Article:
What is Tartan?

When you think of Scotland, probably the most important symbols that spring to mind are the kilt and the tartan fabric from which it is made. In that sense, tartan, in the modern mind, is an indicator of national identity.

This underlines how complex the history of tartan is. When tartan says "Scotland" to us, it  brings to mind rebellion and loyalty, royalty and non-elites, and fashion and function. 

So what exactly is tartan? It is a woven fabric, generally made of wool, but nowadays also available in wool blends and synthetic fibres. The design is made up of stripes of different colours that vary in breadth.

To create the fabric, coloured yarns are arranged in a unique pattern that, when woven, become the "sett". This "sett" comprises a series of squares, intersected with stripes and is repeated over and over again to make up a length of tartan.

In earlier times, tartan fabric was spun, dyed, woven and fashioned into everyday wear locally in the Highlands. Early tartans incorporated only two or three colours, or a simple check pattern. And, out of sheer practicality, the resulting fabric was worn by everyone in the community.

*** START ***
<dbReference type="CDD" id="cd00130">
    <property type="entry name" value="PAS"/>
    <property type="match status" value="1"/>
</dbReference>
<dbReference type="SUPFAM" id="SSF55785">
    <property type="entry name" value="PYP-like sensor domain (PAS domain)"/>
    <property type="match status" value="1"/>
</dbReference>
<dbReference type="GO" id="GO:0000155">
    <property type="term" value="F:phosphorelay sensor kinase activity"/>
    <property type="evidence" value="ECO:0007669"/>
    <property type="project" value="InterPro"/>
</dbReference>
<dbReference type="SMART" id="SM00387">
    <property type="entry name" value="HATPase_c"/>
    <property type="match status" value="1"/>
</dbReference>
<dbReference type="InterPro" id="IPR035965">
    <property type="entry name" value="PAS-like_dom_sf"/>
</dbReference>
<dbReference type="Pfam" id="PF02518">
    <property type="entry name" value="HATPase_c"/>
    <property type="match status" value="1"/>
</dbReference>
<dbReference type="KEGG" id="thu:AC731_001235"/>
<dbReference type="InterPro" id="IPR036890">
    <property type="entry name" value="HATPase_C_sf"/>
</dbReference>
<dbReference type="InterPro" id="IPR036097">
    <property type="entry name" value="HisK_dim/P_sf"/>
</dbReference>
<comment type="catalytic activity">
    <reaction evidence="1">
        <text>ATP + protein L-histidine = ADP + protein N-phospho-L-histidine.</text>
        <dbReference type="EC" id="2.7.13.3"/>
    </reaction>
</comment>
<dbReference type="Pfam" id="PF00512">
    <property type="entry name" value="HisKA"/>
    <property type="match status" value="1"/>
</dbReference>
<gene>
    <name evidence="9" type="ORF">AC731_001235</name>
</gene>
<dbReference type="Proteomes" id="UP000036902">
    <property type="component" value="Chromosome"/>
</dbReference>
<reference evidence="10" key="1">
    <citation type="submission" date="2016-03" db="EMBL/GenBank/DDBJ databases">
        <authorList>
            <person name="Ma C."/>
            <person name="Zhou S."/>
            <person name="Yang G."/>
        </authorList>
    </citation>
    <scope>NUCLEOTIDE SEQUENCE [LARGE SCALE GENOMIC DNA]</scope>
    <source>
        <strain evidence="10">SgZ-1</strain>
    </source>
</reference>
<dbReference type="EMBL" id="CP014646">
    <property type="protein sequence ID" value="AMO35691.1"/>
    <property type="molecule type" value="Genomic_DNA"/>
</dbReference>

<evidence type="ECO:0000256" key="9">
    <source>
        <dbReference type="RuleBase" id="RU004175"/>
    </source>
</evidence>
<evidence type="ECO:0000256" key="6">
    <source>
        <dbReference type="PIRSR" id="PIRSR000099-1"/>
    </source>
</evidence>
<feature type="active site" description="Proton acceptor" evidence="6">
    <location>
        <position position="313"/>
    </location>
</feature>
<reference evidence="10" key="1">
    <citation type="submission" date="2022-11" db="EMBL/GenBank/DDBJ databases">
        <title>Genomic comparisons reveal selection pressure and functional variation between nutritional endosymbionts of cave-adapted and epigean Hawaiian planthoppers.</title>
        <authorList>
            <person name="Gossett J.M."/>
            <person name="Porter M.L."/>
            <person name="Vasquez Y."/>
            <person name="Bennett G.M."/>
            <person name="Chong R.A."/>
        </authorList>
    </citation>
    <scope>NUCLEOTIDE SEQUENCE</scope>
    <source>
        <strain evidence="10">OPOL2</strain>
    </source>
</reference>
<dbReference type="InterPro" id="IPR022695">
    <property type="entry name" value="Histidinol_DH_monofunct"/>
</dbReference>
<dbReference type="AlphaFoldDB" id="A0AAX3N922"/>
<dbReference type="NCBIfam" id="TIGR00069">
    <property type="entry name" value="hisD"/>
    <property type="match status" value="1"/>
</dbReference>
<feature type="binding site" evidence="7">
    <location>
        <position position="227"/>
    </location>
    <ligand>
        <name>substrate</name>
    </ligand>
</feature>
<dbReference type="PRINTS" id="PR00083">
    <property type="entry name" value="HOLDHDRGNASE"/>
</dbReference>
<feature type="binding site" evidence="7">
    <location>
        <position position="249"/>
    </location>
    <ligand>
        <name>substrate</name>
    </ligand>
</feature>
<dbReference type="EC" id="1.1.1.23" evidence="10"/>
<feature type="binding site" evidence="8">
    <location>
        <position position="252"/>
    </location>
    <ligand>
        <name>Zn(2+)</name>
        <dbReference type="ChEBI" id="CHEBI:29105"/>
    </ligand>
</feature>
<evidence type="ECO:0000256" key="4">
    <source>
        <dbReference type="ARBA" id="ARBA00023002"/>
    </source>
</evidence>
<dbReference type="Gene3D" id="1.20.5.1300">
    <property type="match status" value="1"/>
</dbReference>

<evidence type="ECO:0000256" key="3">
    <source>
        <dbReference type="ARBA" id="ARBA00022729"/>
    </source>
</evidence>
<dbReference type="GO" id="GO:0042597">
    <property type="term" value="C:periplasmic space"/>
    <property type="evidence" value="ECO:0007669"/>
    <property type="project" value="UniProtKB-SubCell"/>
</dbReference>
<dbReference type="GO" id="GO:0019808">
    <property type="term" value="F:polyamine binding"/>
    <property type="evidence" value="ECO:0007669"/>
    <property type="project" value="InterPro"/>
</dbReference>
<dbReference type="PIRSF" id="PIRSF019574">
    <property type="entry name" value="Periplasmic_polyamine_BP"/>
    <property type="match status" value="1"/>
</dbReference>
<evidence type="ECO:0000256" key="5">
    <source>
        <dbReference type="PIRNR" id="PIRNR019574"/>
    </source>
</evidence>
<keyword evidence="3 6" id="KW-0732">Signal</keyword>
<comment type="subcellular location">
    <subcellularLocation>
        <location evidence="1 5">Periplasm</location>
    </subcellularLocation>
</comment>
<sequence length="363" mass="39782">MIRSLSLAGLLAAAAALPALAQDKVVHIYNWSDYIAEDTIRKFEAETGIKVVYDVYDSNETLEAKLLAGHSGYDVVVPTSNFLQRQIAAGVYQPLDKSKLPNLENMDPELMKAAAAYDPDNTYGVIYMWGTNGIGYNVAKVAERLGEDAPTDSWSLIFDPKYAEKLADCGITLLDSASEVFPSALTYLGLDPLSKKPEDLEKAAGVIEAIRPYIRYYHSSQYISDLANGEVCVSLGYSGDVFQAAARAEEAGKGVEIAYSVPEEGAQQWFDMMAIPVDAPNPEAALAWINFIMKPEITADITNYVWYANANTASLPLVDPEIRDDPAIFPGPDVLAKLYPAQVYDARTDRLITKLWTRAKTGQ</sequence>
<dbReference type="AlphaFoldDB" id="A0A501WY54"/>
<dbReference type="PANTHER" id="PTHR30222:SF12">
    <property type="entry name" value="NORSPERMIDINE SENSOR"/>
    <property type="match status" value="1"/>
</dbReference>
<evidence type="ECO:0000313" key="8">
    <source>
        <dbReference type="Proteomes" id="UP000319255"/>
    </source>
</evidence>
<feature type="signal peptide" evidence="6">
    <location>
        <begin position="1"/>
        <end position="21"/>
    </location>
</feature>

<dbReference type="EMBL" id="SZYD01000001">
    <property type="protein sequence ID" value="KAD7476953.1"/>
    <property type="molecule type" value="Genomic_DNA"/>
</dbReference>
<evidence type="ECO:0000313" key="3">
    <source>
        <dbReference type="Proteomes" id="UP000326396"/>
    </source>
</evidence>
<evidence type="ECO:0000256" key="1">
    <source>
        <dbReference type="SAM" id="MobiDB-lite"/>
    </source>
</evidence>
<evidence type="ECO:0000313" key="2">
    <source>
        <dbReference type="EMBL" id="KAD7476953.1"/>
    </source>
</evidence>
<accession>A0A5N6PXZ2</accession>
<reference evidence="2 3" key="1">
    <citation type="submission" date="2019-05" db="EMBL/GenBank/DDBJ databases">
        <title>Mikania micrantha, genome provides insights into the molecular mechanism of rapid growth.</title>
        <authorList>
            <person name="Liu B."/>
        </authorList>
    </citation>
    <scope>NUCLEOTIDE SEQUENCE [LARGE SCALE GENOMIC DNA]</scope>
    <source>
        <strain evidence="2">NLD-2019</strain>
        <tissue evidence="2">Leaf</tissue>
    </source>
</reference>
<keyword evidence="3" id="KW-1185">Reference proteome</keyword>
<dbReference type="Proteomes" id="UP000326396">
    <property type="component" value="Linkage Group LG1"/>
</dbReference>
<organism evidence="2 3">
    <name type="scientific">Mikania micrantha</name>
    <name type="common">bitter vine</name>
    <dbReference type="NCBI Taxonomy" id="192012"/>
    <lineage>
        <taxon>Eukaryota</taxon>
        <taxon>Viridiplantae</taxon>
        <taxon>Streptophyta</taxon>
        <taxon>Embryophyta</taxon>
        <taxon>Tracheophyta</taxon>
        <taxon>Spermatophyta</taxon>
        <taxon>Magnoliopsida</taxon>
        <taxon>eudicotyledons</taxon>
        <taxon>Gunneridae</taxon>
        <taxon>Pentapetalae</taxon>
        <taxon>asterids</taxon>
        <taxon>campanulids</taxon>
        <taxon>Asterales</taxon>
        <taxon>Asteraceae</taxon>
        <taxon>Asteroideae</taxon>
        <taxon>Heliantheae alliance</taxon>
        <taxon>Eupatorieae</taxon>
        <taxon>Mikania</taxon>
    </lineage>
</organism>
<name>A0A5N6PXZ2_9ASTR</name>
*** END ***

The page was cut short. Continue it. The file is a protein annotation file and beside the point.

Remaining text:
The geographical uniqueness of each tartan resulted from the vegetable dyes used to colour the yarn. These were extracted from plants, roots, berries and trees that grew locally. As a result, local tartans became associated with the particular community, or Clan.

The development of chemical dyes enabled weavers introduce more elaborate patterns with more vivid and varied colours. These became known as 'modern' colours and, over the past two hundred years, the number and variety of tartans has continued to grow.

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